If we’re talking strictly about versatility, then the Xtreme SE wins the crown. The machine enables users to perform up to 65 different exercises. This is obviously a far cry from the PR1000’s measly 30 exercises. But there is a catch.
At a glance, the PR1000 has an obvious design that lets users get the full experience without the need for an instruction manual. Just by looking at the machine, it’s already pretty easy to figure out, eliminating a lot of the guesswork that makes complicated designs a hassle to use.
With the Xtreme SE, the same things can’t be said. Because the machine can accommodate up to 65 different exercises, there are a lot of parts that you can move around, adjust, replace, or remove. So just looking at the contraption won’t give you a clear idea of how it works.
In fact, this is the problem most buyers have with the Xtreme SE. If you like getting your work out done with minimal time spent trying to figure out a machine, then you’d be better off with a simpler choice like the PR1000.
But what about the number of allowable exercises? Personally, I think the trade-off isn’t such a deal breaker. While the PR1000 allows a much smaller variety of exercises compared to the Xtreme SE, it does still let you target your entire body. So unless you like really mixing things up so often, then the PR1000 won’t be such a bad choice.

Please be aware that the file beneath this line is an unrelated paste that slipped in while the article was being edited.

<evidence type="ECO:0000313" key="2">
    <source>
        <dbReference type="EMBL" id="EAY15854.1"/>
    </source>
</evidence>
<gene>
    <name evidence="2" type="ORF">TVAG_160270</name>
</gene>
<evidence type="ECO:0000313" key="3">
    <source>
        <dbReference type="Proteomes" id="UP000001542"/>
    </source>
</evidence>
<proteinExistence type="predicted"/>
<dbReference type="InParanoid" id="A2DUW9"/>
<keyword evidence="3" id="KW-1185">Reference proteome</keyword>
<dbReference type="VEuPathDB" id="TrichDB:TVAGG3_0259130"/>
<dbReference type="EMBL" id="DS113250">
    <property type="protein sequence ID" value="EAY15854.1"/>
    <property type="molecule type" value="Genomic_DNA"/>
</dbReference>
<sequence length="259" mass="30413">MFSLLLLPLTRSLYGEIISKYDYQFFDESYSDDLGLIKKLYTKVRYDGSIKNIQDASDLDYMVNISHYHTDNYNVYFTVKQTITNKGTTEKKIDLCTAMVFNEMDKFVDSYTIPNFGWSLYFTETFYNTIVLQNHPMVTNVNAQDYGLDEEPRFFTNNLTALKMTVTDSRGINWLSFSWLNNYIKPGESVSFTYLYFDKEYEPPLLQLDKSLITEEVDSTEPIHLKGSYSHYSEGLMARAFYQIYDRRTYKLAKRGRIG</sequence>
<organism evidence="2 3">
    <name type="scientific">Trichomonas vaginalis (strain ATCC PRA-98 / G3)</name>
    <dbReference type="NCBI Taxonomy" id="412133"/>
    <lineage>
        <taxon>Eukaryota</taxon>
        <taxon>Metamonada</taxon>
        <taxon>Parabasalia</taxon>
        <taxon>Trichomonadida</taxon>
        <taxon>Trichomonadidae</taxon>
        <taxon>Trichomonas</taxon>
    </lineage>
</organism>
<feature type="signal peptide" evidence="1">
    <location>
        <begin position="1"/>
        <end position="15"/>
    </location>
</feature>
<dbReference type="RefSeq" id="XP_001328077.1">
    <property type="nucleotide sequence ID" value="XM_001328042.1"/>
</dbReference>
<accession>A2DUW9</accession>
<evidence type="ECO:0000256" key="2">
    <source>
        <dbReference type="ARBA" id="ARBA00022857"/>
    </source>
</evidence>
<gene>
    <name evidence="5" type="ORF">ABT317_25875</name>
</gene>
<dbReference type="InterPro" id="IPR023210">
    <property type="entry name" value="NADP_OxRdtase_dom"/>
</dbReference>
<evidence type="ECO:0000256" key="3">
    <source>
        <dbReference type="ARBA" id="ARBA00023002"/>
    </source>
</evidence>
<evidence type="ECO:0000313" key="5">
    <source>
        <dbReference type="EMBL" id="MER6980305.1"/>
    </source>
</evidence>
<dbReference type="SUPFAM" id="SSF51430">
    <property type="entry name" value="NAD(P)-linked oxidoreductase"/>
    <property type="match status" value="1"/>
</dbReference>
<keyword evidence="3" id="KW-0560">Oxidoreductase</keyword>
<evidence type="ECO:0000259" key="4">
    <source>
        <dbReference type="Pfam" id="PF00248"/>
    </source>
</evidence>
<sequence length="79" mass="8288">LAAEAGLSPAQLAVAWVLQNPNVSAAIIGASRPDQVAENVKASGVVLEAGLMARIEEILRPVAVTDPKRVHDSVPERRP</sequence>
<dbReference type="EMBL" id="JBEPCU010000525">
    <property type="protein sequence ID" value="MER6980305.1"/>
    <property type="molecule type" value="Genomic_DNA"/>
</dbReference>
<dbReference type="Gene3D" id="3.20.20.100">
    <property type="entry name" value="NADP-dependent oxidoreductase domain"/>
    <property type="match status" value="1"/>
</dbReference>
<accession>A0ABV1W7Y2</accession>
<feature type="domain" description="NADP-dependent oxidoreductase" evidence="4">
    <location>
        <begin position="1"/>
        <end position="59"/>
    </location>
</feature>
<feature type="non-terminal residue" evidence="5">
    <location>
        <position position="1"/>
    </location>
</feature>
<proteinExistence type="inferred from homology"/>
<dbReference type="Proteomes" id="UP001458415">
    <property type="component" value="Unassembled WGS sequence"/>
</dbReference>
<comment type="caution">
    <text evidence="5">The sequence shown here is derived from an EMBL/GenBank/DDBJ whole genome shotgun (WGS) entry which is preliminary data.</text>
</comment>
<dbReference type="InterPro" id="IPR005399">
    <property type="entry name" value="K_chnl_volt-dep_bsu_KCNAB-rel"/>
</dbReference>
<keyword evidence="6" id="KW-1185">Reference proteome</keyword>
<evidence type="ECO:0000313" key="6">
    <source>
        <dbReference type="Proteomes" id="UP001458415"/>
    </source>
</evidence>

If you’re willing to go through the tedious process of switching, moving, adjusting, and removing parts between exercises just to achieve a few extra positions, then the Xtreme SE would be the better machine for you.
User-Friendliness and Ease of Use
Like I mentioned earlier, these two machines offer different levels of user-friendliness. Now, I want to discuss more on that to help you figure out just what it takes to make the most of these contraptions.
If you’ve ever hopped on a home gym machine, you might find the experience to be both freeing and confusing. Freeing because it lets you take control of your work out without a coach telling you what to do. Confusing because these machines can be pretty hard to understand especially if you’re not exactly a gym buff.
Personally, I found the PR1000 to be so much less confusing to use. It’s also easily adaptable for beginners. For starters, the machine can provide as little as five pounds of resistance, working up to 210 pounds for those who want something a little more challenging.
A simple pulley system lets you adjust the angle of resistance to work out different muscle groups. The machine allows as much as 30 different strength exercises, engaging the arms, chest, abs, back, and the legs to give you a full body work out with a single machine.
Don’t get me wrong – the Xtreme SE offers pretty much the same, versatile, all-around capabilities. My only problem with this machine is that unlike the PR1000, it doesn’t do so well in the ease of use arena.